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Seeing Species

Re-presentations of Animals in Media & Popular Culture

Debra L. Merskin

Animals are everywhere. They inhabit our forests, our fields, our imaginations, our dreams, and our stories. Making appearances in advertisements, television programs, movies, books, Internet memes, and art, symbolic animals do tremendous work for us selling goods, services, and ideas, as well as acting as stand-ins for our interests and ideas. Yet, does knowing animals only symbolically impact their lived experiences? Seeing Species: Re-presentations of Animals in Media & Popular Culture examines the use of animals in media, tracking species from appearances in rock art and picture books to contemporary portrayals in television programs and movies. Primary questions explored include: Where does thinking of other beings in a detached, impersonal, and objectified way come from? Do the mass media contribute to this distancing? When did humans first think about animals as other others? Main themes include examining the persistence of the human-animal divide, parallels in the treatment of otherized human beings and animals, and the role of media in either liberating or limiting real animals.

This book brings together sociological, psychological, historical, cultural, and environmental ways of thinking about nonhuman animals and our relationships with them. In particular, ecopsychological thinking locates and identifies the connections between how we re-present animals and the impact on their lived experiences in terms of distancing, generating a false sense of intimacy, and stereotyping. Re-presentations of animals are discussed in terms of the role the media do or do not play in perpetuating status quo beliefs about them and their relationship with humans. This includes theories and methods such as phenomenology, semiotics, textual analysis, and pragmatism, with the goal of unpacking re-presentations of animals in order to learn not only what they say about human beings but also how we regard members of other species.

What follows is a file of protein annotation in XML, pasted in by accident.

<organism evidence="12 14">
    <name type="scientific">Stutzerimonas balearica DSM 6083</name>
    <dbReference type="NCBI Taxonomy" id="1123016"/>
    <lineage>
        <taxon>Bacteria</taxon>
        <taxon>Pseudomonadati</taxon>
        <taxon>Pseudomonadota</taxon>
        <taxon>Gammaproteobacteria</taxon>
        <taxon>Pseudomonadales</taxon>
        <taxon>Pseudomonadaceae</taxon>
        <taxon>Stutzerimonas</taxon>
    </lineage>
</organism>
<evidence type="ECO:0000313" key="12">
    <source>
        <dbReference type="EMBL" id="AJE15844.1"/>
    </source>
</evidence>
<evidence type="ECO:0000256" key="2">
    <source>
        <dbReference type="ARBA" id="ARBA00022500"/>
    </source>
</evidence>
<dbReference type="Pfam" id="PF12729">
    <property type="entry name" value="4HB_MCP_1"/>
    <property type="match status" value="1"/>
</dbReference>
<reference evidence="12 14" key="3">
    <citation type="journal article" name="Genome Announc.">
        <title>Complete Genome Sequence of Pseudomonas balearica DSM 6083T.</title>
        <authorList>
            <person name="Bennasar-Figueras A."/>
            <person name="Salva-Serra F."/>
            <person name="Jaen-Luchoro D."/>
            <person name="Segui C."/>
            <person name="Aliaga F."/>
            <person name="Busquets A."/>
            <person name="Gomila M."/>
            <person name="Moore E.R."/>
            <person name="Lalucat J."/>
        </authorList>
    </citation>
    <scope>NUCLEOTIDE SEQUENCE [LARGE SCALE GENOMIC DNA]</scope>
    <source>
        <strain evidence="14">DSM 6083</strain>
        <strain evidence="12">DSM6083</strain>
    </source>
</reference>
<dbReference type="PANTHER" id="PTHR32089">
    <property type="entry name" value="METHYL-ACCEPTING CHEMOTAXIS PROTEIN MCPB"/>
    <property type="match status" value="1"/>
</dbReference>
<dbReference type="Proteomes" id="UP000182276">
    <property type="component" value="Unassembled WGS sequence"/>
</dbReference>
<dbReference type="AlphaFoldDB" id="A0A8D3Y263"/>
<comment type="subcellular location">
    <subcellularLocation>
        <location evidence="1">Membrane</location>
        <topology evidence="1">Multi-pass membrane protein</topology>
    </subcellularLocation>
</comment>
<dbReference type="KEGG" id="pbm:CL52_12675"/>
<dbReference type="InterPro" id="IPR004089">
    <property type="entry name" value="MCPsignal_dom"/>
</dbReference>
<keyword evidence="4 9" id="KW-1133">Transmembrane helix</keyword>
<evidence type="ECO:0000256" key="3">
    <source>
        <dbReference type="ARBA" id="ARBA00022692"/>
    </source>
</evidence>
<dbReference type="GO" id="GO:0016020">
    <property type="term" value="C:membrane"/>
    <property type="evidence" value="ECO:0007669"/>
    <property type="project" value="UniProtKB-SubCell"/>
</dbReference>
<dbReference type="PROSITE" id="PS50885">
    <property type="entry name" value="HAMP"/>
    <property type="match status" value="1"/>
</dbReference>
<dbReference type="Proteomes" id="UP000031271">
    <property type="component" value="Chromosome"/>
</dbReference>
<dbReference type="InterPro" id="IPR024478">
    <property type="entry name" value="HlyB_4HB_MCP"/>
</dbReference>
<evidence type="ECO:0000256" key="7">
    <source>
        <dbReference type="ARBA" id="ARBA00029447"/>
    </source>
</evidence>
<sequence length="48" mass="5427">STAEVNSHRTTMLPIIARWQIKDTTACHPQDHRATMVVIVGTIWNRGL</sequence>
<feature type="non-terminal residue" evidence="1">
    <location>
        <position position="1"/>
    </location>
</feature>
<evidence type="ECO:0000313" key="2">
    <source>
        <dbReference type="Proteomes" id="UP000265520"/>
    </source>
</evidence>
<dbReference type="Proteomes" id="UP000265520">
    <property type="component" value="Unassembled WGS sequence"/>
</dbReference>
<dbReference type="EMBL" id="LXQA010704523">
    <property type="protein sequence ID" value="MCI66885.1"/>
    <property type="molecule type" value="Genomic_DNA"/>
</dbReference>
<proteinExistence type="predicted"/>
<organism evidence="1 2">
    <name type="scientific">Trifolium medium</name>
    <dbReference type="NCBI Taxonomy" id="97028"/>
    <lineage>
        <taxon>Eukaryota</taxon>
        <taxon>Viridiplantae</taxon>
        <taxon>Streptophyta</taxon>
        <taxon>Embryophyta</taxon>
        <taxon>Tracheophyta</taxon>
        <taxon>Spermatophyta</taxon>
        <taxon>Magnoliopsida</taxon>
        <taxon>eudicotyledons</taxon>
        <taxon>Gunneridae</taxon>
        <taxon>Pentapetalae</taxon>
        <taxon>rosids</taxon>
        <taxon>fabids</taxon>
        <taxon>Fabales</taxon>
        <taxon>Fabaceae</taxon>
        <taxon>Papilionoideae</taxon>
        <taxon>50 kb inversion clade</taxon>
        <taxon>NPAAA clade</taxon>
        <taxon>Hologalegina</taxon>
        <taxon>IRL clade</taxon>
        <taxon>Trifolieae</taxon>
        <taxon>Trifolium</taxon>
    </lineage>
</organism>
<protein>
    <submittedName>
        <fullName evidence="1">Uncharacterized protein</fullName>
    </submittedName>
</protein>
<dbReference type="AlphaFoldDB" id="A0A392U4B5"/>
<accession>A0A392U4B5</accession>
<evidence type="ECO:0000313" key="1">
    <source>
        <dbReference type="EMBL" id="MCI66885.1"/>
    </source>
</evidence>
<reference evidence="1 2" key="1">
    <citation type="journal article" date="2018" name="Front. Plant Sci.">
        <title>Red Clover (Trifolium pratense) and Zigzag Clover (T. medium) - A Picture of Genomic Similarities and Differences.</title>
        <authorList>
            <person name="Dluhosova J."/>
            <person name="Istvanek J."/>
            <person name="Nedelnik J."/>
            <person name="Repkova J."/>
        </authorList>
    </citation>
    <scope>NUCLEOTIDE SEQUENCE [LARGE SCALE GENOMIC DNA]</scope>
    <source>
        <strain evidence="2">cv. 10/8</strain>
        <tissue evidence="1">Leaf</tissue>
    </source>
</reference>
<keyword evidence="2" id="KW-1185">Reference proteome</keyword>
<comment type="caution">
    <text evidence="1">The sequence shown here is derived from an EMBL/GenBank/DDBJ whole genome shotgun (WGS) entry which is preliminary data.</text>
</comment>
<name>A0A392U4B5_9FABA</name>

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Chapter Four: Re-presenting Animals in Popular Culture

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Chapter Four

Re-presenting1 Animals in Popular Culture

I think we love animals as images because we miss them in the flesh, and I think we love them as images because they matter to us spiritually in we ways we cannot hope to articulate.

—Doyle (2014)

Film has changed both how we see animals and how we think them.

—Brower (2003)

Film and television are some of the best tools society possesses to protect the environment and encourage conservation.

—Palmer (2015, p. xiii) ← 85 | 86 →

Geiko uses a Gecko to sell insurance. Coca-Cola? Polar bears. Lazy-Boy advertisements feature raccoons checking out recliners. Families of yellow labs “drive” Subarus and deal with the same family challenges and relationship issues as humans do. What Eddie Bauer or Lands’ End catalog would be complete without golden retrievers in front of the fireplace? But dogs don’t wear sweaters or buy adventure gear. These critterly casts of characters populate contemporary advertising for products that have nothing to do with animals. In an Orangina commercial a scantily clad animated doe/woman hybrid dances suggestively with a bear (who wears a fig leaf). In an advertisement for Yves Saint Laurent’s Opium fragrance, Emily Blunt slinks through an opulent apartment. She enters a room in which a lounging leopard rises—they meet, eye to eye (see Chapter 8 for more on this). Chimpanzees are so common in commercials that people think...

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